by MARNÉ AMOGUIS
With spring here, now is the perfect time for some home improvement and upgrades. If you’re trying to live a more sustainable life, consider the types of upgrades you can make around your home to decrease your carbon footprint and save a little money on your utility bills while you do it. Of course, upgrading your home becomes more difficult if you’re a renter, and the odds are that your lease agreement prohibits significant updates to your rental without written permission from your landlord. Luckily, you can be more sustainable in an apartment, but it will take a little more creativity.
Here are sustainable renter-friendly upgrades you can make today.
1. Paint Your Walls
Most landlords allow you to paint your walls as long as you paint them back before moving out. You can upgrade your space by giving every room a new coat of paint to get rid of cracks and marks or to give your room a whole new look. In addition, you can paint sustainably by reducing your waste throughout the process and opting for recycled materials, including recycled paint.
When shopping for paint, look for certified eco-friendly labels for minimal impact on the environment. You can also find recycled paint or purchase mistints, so they don’t go to waste. Then, when you’re finished, give away any leftover paint so that someone else can use it instead of throwing it away.
2. Upgrade Your Windows
Upgrading your windows can help you insulate your home, which results in lower utility bills and less energy consumption. You can upgrade your windows by cleaning them so the natural sunlight can heat your home without the need for your system to kick in. Additionally, you can caulk the window panes to keep the cold out and fill any cracks. As a renter, it’s best to find a calk that will easily peel off when you move out.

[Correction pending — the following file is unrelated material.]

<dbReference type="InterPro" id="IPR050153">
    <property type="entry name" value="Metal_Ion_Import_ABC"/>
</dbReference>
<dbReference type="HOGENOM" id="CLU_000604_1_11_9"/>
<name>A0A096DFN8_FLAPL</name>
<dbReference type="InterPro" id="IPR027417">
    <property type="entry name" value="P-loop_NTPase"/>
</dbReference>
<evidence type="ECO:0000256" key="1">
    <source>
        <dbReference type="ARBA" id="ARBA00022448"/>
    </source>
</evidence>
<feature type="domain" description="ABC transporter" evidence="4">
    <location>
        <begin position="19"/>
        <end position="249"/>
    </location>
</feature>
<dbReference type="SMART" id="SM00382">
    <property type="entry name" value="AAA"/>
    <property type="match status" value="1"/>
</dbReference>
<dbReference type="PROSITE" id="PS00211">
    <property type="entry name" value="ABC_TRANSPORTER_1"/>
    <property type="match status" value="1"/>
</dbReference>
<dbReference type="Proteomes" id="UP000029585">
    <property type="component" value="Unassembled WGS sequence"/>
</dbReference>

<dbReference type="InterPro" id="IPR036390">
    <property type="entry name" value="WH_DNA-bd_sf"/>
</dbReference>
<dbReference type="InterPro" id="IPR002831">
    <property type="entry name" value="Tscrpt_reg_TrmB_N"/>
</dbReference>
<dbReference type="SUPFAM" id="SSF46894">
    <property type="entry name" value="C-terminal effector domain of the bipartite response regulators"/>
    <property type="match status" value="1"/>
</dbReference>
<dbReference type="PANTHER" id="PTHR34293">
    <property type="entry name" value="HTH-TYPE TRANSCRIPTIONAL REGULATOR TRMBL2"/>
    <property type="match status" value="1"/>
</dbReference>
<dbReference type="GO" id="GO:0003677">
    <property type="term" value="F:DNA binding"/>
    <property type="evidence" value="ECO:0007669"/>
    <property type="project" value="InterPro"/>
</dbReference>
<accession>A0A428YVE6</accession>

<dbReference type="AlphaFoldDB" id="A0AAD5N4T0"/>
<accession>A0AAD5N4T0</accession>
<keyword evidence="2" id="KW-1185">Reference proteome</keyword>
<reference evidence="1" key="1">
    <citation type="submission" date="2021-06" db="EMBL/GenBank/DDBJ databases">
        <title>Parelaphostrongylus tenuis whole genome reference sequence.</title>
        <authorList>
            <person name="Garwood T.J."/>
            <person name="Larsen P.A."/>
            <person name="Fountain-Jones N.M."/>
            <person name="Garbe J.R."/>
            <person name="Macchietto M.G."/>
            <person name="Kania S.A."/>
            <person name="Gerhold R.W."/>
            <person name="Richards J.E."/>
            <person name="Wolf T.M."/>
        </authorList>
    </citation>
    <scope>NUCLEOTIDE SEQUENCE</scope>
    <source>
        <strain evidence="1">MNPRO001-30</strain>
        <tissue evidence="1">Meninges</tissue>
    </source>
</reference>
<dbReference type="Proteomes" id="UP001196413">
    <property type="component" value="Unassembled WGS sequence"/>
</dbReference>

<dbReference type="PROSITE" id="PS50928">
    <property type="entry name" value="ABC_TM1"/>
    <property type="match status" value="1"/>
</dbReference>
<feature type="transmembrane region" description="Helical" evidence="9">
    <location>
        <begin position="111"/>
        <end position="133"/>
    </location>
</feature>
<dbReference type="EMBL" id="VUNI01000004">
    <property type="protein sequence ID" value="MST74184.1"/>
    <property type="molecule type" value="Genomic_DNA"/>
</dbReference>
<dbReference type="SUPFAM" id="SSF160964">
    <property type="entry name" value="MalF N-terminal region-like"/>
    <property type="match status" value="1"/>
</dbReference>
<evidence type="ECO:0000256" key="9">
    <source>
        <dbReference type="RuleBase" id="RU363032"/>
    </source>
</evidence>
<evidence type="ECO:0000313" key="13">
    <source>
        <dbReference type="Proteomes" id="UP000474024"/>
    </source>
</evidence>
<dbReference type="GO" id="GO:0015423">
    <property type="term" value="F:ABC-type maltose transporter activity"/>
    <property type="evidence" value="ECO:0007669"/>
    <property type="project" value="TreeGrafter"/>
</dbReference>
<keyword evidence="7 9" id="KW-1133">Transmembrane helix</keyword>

Finally, you can also switch to heavier curtains to help insulate the windows so no drafts can leak into your home.
3. Use Energy-Efficient Appliances
If your washing machine, dryer, and dishwater aren’t labeled as energy-efficient, they probably aren’t. While most landlords opt for the cheapest appliances, some are willing to pay more to appease their tenants. If you want energy-efficient appliances, ask your landlord if you can purchase one using your own money. Some landlords might be willing to let you use new appliances as long as they make sense for your space. However, you might have to replace the old appliances for a new tenant when you move out.
If your landlord doesn’t let you replace your appliances, you can also choose to use them more efficiently. For example, you should only run the dishwasher when it’s completely full to reduce water usage. Do the same for your water and dryer to make your appliances more efficient, even if they aren’t.
4. Open Up Your Space
Reducing clutter provides your home with better airflow so that hot air from your heating system can easily penetrate your entire home. Leaving large items and clutter in the middle of rooms prevents warm air from reaching you, resulting in you turning up the heat when you don’t have to. You can open up your space by storing your stuff instead of keeping it in your home or by donating old furniture that you don’t use. By reducing cluttuer and organize your vitamins, office supplies, and collection of nick nacks, you’ll be able to focus more on your space rather than the clutter within it.
5. Use LED Light Bulbs